$56.2m lost to business e-mail scams in first 3 months of 2022

In the first three months of this year, around 93 victims lost at least $56.2 million to business e-mail compromise scams, said the police yesterday. This sum is almost 10 per cent of the $633.3 million lost to all scams last year.

Business e-mail compromise scams involve the sending of e-mails supposedly from the victims' colleagues, business partners or suppliers, informing them of a change to their company's bank account number. Unknown to the victims, these e-mails are sent by scammers, who have hacked into the e-mails of these business contacts or who are sending them from spoofed e-mail addresses.

Yesterday, the police said their Anti-Scam Centre worked with DBS Bank to recover more than US$10 million (S$13.8 million) for a United States-based victim in the finance industry. The victim had been duped into making several large transactions amounting to US$14 million to bank accounts held with DBS, after receiving spoofing e-mails purportedly from a client.

The recovery, done on May 2, is the largest sum the authorities have recovered from a single case.

The police said: "The Anti-Scam Centre received a report on the case and immediately worked with DBS to conduct fund flow tracing, which led to the identification and freezing of all the accounts controlled by the scammer."

This enabled DBS and the police to prevent the loss of most of the transactions, although US$4 million had already been transferred out of Singapore.

Over the next few days, two separate cases were linked to the same syndicate allegedly behind this heist. The police said: "In total, the amount recovered from this scam series was about US$11.5 million. The police are working closely with stakeholders to recover the remaining money lost."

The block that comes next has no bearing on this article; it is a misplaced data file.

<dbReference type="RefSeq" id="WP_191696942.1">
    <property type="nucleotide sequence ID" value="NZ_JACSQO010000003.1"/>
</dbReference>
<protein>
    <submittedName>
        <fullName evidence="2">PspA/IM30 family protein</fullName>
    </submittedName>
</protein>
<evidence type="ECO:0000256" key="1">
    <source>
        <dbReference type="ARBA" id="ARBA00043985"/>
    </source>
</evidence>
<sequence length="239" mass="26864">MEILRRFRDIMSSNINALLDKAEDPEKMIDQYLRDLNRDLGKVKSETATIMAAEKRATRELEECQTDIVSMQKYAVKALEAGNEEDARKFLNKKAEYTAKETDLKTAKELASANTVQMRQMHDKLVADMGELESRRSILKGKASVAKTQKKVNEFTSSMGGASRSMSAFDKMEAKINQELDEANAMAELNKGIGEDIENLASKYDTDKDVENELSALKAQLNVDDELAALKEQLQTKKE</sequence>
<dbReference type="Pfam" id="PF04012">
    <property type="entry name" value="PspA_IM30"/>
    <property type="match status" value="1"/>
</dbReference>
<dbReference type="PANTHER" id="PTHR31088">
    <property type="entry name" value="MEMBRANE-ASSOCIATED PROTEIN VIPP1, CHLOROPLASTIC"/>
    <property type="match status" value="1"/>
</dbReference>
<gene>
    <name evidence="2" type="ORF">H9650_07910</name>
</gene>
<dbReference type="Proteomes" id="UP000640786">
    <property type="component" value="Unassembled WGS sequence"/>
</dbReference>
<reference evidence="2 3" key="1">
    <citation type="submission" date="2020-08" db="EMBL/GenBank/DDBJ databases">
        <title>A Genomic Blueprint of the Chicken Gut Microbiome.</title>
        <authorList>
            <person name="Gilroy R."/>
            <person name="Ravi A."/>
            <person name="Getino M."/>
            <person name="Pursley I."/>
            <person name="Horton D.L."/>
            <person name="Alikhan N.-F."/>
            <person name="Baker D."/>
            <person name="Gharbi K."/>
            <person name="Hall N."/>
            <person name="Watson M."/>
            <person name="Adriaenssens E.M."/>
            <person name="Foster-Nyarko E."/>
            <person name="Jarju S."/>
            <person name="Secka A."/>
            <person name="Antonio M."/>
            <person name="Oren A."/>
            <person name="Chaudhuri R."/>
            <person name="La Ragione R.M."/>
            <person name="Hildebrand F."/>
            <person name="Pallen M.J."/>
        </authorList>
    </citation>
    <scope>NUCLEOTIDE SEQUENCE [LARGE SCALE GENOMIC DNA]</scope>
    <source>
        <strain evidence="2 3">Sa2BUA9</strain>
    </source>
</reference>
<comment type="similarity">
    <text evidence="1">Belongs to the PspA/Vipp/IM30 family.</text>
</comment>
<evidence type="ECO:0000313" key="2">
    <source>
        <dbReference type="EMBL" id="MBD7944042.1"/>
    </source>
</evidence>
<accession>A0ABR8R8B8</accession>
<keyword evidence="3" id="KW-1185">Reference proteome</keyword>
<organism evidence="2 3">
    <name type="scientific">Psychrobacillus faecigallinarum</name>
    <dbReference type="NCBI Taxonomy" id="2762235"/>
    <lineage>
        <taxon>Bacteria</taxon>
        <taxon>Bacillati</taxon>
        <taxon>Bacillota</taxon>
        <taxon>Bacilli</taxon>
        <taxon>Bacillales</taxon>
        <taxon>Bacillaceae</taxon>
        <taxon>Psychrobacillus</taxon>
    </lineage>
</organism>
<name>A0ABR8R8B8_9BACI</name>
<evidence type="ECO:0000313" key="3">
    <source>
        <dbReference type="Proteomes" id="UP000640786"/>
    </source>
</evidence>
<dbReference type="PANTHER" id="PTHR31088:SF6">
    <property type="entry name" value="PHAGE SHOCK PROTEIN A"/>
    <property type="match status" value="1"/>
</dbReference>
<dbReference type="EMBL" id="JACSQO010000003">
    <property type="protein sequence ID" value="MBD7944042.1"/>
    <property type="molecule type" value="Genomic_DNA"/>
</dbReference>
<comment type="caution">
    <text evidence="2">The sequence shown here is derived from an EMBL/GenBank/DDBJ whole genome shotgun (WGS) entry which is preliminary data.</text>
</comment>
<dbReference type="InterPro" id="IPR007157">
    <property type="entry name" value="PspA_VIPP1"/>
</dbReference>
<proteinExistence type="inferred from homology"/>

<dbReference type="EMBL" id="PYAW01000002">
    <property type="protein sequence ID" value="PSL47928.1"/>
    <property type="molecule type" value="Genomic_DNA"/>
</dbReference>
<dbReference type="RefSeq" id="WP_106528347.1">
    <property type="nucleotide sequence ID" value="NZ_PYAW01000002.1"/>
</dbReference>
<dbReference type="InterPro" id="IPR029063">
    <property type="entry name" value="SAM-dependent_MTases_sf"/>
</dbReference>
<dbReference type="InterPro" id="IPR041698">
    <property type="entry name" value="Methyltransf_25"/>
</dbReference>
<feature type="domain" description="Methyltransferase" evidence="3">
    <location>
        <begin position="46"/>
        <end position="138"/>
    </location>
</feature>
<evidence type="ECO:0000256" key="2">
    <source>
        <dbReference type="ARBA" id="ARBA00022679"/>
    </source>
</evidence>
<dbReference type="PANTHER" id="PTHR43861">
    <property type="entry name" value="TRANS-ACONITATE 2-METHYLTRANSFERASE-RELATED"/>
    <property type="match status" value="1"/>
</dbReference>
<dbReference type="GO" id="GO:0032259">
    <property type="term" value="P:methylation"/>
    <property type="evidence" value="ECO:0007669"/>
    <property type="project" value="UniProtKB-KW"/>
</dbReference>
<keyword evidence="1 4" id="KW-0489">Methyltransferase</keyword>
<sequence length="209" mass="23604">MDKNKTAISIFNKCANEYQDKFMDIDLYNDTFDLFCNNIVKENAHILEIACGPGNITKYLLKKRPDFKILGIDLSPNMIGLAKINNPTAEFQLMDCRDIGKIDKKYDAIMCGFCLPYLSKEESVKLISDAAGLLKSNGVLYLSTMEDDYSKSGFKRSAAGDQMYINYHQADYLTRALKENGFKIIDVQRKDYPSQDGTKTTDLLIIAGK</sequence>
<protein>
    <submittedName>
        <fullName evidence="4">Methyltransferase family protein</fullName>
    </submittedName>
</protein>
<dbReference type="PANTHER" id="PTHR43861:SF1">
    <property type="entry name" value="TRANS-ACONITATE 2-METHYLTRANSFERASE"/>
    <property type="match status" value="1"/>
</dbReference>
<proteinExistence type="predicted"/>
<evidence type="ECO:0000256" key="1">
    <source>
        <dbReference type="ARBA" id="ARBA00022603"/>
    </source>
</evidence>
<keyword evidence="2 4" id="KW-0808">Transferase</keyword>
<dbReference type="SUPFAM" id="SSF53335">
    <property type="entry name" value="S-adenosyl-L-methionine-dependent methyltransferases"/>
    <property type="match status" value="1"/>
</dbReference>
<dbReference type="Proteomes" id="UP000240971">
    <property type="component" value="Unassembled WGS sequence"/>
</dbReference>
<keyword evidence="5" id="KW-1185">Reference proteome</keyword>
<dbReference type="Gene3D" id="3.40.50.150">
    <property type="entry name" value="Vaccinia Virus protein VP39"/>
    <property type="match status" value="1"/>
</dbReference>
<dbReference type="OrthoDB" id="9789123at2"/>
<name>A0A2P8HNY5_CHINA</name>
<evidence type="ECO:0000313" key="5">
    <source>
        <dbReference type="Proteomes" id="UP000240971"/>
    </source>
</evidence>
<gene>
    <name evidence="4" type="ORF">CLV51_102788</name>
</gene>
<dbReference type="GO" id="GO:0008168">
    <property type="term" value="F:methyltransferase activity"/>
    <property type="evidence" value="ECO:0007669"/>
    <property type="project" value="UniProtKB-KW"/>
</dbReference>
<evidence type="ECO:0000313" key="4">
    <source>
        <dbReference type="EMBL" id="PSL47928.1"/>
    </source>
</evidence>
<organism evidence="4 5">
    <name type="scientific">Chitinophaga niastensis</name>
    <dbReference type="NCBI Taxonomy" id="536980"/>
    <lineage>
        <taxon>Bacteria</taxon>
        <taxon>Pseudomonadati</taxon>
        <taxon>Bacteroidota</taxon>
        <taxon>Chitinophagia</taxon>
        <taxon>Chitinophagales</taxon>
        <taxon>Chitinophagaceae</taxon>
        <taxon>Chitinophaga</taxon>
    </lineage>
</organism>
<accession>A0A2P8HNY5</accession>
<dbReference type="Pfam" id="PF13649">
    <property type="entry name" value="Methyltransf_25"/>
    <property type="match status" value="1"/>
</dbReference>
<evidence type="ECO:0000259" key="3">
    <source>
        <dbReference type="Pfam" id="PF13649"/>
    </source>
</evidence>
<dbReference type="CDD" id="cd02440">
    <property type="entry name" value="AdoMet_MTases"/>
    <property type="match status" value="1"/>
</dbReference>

For its efforts, the DBS Anti-Scam Team received the SPF Community Partnership Award at a ceremony yesterday.

Mr David Chew, director of the police's Commercial Affairs Department, said: "The responsiveness and quick actions of the bank staff enabled the successful recovery of the foreign victims' money, even though the initial report was received on a weekend."

Communications and technology professor Lim Sun Sun from the Singapore University of Technology and Design said: "Scammers make e-mails as brief as possible to give away fewer tell-tale signs, while still conveying the need for a task to be completed.

"They can easily find the organisational charts of these companies online, and (they) targeted middle and senior managers who clearly have people reporting to them and spoofed their e-mails."

Mr Andy Prakash, co-founder of cyber-security firm Privacy Ninja, noted how in such scams, the recipients of these e-mails may not be able to spot any signs that the e-mail is spoofed, if they do not have phishing e-mail detection tools installed.

He said: "Using a software, scammers can send a victim an e-mail from an address which looks identical to (the e-mail address of) the sender they are impersonating, and unless you know how to identify the original sender found inside the metadata of the e-mail, you will not be able to spot the difference."

The police remind businesses to be wary of any new or sudden changes in payment instructions.

They should verify these instructions by calling the senders of such e-mails, using phone numbers they already have instead of those provided in the fraudulent e-mails.

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A version of this article appeared in the print edition of The Straits Times on July 30, 2022, with the headline $56.2m lost to business e-mail scams in first 3 months of 2022. Subscribe